Exposing the suffering of indigenous mothers and children in Colombia


UN Geneva – In a joint submission to the Committee on Economic Social and Cultural rights (CESCR), MMM and its grassroots member EDO Group denounce the multiple human rights violations suffered by indigenous mothers in La Guajira, the northern province of Colombia.

La Guajira is a region rich in coal and gas, wind and sun. But it is plagued by inequality, poverty, corruption and malnutrition, as multinational companies are given priority over the welfare and wellbeing of Indigenous people, the sustainability of their land and the natural environment.

La Guajira has been the Wayuu’s territory for several thousand years, an indigenous people who traditionally live on the land of their mothers’ ancestors, in a matrilineal clan society, with no central power or coordination. Wayuu do not live in villages, and form small, scattered rural communities in which each inhabitant is linked to the others by ties of maternal consanguinity and shares a common social status and past.

The rights of the Wayuu and their clans have always been ignored; but since the 1980s their human rights situation has been deteriorating.

At 67.4%, the poverty rate in La Guajira is much higher than the Colombian average of 39%. Poverty also disproportionately affects Indigenous people, who live in situations of extreme vulnerability. Wayuu women, particularly mothers, face survival challenges as their most fundamental rights are violated, including access to food and water, health care, and quality education for themselves and their children. Malnutrition is rampant, with particularly dramatic consequences on children.

These multiple human rights violations are detailed in the report that MMM and EDO Group submitted to CESCR ahead of the Pre-session on Colombia.

Although the Colombian Constitutional Court declared the situation unconstitutional and called for special protection of the rights to water, health and food for the indigenous Wayuu communities, the Colombian government has been slow to respond: Wayuu mothers are still without answers to their suffering and continue to lose their children due to malnutrition and unsafe water. The situation is critical: only one meal a day, and living conditions that very few could bear.

EDO Group’s demands to the Colombian government:

  • Understand the systemic dynamics of the Wayuu people and put an end to the gross violation of their fundamental human rights; ensure their participation in the formulation and monitoring of local public policies and projects that affect their future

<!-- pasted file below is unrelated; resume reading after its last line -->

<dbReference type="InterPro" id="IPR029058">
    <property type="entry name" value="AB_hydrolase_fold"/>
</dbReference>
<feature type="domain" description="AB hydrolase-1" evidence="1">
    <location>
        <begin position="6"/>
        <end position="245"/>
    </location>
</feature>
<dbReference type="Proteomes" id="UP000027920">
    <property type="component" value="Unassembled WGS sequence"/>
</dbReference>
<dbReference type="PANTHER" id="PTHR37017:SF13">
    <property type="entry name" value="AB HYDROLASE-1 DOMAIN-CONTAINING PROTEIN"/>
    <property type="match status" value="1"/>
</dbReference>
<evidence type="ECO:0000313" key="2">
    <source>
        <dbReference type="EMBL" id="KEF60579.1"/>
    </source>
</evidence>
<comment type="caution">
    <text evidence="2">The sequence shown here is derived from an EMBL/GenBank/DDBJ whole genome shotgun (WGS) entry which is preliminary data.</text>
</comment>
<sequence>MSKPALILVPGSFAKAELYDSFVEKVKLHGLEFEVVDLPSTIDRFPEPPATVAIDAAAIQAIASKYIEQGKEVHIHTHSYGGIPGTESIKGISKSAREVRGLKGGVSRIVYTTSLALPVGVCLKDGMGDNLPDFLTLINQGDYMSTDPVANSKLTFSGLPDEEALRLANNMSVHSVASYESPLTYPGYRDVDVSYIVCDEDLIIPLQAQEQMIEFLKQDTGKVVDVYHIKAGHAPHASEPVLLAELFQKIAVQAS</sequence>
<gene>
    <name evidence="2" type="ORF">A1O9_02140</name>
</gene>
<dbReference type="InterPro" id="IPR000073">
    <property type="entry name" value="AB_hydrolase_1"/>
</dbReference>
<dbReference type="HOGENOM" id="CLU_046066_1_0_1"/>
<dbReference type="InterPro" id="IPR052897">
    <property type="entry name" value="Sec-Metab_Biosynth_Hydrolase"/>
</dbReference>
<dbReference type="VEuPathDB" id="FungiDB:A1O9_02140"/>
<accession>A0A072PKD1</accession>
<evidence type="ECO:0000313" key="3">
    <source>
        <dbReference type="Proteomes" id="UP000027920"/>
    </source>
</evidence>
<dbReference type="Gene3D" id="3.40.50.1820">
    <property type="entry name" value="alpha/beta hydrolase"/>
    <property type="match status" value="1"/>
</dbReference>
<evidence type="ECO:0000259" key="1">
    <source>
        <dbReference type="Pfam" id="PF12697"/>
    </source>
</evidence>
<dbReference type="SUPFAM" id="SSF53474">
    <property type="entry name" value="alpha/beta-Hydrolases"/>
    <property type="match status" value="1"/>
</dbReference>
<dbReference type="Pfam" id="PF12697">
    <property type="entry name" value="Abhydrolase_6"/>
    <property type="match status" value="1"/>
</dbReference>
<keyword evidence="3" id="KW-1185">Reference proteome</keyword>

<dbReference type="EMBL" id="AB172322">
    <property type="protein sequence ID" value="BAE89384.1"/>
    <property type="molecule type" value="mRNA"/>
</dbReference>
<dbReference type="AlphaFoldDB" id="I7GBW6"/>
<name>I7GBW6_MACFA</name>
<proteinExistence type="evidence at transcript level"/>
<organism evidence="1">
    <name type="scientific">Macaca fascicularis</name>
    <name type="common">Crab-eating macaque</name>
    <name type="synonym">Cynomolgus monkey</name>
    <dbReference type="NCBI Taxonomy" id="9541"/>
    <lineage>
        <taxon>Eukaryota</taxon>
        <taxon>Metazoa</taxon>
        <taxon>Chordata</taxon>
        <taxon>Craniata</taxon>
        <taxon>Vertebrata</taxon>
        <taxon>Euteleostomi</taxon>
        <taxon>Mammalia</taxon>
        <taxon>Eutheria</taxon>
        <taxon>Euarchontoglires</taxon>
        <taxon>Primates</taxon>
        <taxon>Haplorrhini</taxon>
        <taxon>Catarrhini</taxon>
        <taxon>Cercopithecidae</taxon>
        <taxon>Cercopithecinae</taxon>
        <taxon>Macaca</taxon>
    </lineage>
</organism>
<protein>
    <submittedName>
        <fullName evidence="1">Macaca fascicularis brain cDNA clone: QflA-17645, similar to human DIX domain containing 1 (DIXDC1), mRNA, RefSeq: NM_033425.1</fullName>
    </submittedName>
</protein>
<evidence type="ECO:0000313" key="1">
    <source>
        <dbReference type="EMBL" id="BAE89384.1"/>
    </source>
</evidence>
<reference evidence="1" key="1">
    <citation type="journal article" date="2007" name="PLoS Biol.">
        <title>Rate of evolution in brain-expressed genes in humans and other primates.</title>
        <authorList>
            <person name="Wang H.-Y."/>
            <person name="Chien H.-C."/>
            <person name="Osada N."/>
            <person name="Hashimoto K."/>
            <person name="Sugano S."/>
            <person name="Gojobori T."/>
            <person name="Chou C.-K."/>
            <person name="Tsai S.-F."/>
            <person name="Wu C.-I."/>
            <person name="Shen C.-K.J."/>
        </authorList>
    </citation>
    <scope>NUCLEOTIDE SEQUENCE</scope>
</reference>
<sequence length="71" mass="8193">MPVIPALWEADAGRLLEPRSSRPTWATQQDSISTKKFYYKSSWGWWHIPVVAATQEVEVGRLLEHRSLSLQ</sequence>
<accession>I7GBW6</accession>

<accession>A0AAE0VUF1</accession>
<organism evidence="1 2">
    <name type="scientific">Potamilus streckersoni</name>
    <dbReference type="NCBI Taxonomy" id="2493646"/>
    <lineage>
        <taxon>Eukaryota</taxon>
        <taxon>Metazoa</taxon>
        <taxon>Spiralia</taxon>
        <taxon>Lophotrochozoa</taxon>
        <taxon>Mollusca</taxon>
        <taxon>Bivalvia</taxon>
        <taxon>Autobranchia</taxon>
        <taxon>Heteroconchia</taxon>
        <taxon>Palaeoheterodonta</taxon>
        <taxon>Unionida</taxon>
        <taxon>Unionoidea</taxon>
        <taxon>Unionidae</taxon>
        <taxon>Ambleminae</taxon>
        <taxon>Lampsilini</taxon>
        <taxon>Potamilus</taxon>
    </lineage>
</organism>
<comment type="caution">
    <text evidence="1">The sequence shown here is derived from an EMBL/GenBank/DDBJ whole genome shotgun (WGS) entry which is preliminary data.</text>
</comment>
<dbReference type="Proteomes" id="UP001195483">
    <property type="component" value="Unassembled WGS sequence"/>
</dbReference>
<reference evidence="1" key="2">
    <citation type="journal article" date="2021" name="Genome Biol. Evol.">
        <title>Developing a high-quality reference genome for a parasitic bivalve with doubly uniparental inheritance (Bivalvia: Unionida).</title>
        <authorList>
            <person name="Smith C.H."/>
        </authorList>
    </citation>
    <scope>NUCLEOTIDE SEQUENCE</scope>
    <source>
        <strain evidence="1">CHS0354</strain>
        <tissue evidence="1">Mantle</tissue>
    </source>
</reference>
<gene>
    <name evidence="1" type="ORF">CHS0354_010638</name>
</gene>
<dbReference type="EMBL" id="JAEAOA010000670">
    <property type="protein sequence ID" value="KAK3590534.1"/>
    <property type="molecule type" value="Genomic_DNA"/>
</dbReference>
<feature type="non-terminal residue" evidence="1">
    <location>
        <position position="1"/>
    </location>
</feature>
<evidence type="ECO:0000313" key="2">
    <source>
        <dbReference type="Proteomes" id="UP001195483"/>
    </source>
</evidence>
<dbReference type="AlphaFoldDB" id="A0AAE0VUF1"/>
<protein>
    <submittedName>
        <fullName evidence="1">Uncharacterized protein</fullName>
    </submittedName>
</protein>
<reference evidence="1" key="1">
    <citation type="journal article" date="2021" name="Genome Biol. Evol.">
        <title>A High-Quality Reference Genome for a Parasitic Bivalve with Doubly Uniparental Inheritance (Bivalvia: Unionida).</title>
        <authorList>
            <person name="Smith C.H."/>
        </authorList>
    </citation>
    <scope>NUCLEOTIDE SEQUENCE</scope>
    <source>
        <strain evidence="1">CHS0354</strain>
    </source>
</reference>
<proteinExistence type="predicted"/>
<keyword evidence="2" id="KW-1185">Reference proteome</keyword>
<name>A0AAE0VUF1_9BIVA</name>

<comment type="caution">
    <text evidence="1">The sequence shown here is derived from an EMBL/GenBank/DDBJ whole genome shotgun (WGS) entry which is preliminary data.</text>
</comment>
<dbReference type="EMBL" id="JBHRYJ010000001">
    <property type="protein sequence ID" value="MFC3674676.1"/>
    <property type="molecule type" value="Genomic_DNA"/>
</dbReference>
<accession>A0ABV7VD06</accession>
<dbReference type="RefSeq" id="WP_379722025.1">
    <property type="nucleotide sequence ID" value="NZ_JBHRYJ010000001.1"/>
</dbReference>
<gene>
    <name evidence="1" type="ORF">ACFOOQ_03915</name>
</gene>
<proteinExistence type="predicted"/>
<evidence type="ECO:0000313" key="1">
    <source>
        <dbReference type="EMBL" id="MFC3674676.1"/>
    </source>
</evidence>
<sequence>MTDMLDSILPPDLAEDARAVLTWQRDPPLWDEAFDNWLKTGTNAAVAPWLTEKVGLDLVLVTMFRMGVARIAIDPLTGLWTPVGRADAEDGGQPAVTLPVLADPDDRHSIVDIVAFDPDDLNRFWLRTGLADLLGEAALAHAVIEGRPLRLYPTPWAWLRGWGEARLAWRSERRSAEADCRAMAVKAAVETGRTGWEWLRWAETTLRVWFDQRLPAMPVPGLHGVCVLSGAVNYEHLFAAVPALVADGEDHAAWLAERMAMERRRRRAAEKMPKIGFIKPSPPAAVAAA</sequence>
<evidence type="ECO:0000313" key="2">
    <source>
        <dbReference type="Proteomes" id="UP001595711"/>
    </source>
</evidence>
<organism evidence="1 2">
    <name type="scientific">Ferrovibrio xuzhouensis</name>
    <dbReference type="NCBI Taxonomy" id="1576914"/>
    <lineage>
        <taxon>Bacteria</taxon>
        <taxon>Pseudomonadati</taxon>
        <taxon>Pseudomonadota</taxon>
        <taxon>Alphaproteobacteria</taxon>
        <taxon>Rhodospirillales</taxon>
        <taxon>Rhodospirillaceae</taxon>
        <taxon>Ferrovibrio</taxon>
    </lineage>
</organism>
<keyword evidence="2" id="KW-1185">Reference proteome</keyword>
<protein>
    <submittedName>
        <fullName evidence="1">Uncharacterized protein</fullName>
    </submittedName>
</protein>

• Hold multinational companies to account so that they fully respect the human rights of indigenous people, work with Wayuu ethnic development experts and local communities, and positively and sustainably contribute to the economic social, and cultural development of these regions
  • Work with and invest in local indigenous communities, in particular women, by developing basic infrastructure and services, so that the Wayuu clans recover their health sovereignty, build an education system tailored to the needs and constraints of the dispersed rural clans, and develop basic services such as water and sanitation, transport, energy and telecommunications
  • Provide financial support for social innovation initiatives carried out by expert local NGOs, so that ethnic Wayuu communities can survive, develop and thrive.

A discussion on the implementation of the Covenant in Colombia and 6 other State parties took place during the 73rd Pre-sessional Working Group session in October 2023. Following MMM and EDO Group’s joint submission, EDO Group also participated in the discussion between CESCR Experts and civil society organisations.

The List of Issues released by the CESCR at the end of the Pre-session to the government of Colombia includes several points on indigenous people’s human rights violation – although neither the Wayuu people nor the province of Guajira are explicitly mentioned. The Colombian Government is expected to provide a written response to the list of issues by October 2024. A session will then be scheduled in 2025 where CESCR will hold a constructive dialog with government representatives to tackle these issues.

Read MMM/EDO Group joint submission


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